Four students from the NSU Farquhar College of Arts and Sciences presented at the 43rd Annual Meeting of the Society for Neuroscience in San Diego, California, Nov. 9–13.
Katie Dabrowski, an Honors psychology major pursuing a behavioral neuroscience minor, presented her Divisional Honors Thesis research poster titled “The Effect of Physical and Mental Exercise on Executive Functioning.” The research examined the effect of brain-training games and/or physical exercise on the ability to inhibit one’s behavior on a cognitive task. Results show that after completing brain-training games, participants were better able to inhibit their behavior. In addition, those with lower body-fat percentages were also found to exhibit better inhibitory control. The results might provide information about creating cognitive-enhancement programs and about the relationship between physical fitness and cognition. Dabrowski worked under the guidance of faculty advisers Leanne Boucher, Ph.D., and Tobin Silver, Ph.D., assistant professors at the college. Dabrowski attended the conference with support from the Undergraduate Honors Program.
Christina Gobin, a student in the college’s M.S. Experimental Psychology program, presented her co-authored research poster titled “The Effect of Chronotype on Stress Response, Sustained Attention, and Emotional Memory.” The research examined how one’s chronotype (i.e. “morning” person or “night” person) may affect emotional and non-emotion processing as well as stress responsivity. The results support previous findings that evening chronotypes exhibit greater affective instability and greater perceived stress than morning chronotypes. Gobin worked under the guidance of faculty adviser Jaime Tartar, Ph.D., associate professor and coordinator of psychology research at the college, and collaborated with Johnathan Banks, Ph.D., assistant professor at the college, and Ana Fins, Ph.D., associate professor at NSU’s Center for Psychological Studies. She attended the conference with support from the President’s Faculty Research and Development Grant.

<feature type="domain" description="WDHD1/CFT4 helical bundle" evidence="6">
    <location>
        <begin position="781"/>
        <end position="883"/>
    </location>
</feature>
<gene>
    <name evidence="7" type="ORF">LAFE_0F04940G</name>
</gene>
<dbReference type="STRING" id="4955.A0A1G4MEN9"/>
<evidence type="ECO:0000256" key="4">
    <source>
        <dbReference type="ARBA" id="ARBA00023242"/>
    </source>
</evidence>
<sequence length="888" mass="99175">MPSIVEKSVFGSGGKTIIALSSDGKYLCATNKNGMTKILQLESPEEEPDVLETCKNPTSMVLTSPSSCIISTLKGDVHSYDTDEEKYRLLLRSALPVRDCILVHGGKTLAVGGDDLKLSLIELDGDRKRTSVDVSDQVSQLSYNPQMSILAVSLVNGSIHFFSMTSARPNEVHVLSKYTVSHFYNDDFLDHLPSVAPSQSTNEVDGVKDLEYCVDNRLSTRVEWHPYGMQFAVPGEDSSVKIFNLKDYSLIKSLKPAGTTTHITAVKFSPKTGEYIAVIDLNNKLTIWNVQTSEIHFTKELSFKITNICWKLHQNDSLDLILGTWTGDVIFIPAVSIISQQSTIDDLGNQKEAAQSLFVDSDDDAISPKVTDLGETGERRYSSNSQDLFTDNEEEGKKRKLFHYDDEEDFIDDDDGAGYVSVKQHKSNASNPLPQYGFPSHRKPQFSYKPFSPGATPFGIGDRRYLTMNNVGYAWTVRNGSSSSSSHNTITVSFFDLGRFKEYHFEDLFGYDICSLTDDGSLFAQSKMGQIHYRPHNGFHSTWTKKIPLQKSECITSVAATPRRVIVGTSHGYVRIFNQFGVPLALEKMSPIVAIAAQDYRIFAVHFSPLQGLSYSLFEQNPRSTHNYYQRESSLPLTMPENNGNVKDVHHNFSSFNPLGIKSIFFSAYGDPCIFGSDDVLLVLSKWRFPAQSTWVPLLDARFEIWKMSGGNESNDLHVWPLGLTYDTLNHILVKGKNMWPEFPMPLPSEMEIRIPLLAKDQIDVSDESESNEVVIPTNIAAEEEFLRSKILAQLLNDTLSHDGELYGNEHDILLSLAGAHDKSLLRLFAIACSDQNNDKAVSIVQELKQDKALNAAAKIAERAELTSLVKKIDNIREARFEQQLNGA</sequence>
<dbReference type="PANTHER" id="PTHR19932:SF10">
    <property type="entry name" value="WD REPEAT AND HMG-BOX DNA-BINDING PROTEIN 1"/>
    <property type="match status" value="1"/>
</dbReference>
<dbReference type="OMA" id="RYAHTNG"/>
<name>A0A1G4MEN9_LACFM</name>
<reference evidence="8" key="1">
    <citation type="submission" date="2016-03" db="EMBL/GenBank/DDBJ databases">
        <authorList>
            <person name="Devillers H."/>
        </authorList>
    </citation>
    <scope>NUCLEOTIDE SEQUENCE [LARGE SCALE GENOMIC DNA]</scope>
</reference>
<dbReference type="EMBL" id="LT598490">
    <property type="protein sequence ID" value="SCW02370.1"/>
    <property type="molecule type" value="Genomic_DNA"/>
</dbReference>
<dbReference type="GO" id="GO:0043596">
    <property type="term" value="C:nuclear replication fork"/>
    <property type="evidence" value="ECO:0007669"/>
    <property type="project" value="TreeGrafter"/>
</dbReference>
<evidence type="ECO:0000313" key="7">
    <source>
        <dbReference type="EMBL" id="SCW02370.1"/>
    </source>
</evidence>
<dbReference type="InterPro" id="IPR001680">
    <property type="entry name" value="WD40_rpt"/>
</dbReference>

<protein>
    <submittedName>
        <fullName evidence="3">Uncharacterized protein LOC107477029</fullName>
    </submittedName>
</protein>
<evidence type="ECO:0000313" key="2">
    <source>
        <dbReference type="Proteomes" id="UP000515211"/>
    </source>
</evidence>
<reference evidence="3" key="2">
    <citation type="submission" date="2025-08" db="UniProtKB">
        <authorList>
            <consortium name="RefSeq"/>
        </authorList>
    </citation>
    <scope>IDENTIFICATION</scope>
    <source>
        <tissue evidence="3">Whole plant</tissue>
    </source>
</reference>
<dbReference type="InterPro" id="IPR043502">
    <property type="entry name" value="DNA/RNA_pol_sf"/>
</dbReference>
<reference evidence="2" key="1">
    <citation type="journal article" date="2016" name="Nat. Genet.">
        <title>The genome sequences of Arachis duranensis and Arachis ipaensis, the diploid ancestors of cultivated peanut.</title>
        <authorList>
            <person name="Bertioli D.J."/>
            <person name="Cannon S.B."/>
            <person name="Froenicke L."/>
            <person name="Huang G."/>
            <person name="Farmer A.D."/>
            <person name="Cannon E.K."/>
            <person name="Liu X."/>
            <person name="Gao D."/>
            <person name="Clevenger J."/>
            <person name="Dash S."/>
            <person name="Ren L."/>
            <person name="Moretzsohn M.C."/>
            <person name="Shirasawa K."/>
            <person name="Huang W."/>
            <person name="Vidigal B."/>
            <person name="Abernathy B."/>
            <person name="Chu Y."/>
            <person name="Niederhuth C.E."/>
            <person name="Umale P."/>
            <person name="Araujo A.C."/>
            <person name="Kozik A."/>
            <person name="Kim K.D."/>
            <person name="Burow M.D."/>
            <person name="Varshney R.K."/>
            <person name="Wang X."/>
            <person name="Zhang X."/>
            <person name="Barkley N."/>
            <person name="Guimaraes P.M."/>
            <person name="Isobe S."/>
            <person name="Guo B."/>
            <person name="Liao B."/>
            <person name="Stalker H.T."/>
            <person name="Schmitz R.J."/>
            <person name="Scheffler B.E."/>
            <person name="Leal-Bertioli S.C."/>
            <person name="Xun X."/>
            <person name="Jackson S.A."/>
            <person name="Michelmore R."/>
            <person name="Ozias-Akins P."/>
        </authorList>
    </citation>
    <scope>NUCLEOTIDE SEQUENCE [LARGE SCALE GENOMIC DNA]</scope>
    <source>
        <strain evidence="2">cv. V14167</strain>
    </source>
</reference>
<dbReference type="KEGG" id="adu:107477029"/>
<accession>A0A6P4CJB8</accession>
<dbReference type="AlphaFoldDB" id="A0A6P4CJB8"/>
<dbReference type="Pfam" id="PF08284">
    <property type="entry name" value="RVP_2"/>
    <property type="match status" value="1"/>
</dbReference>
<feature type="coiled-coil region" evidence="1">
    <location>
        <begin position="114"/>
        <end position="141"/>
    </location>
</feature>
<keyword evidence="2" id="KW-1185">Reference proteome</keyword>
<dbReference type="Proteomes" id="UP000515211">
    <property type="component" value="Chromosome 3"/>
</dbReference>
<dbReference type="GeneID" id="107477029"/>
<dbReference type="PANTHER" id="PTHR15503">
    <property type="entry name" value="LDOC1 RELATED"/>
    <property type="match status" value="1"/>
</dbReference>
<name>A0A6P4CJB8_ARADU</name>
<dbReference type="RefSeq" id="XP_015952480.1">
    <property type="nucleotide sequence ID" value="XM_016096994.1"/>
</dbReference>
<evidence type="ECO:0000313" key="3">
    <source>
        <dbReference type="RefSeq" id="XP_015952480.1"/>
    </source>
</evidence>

Mackenzie Rack-Wildner, a student in the college’s M.S. Experimental Psychology program, presented her co-authored research poster titled “Movement and Cognition.” The research examined the effect of physical activity on cognition, specifically inhibitory control. Results suggest that after physical activity, participants show improved performance on inhibition tasks compared with when they did not participate in any physical activity. Rack-Wildner worked under the guidance of Boucher and Silver, and attended the conference with support from a PanSGA Professional Development Grant.
Brandi Viparina, a student in the college’s M.S. Experimental Psychology program, presented her co-authored research poster titled “Working-Memory Load Selectively Influences Response Inhibition in a Stop-Signal Task.” Results of Viparina’s research found that when participants are tasked with remembering lots of information, they take longer to inhibit their responses. This suggests that working memory and inhibitory processes share a common resource. Viparina worked under the guidance of Boucher and alongside undergraduate research assistants Lauren Adames, Laurie Cruz, Katie Dabrowski, and Shannon Dugan. Viparina also attended the conference with support from a PanSGA Professional Development Grant.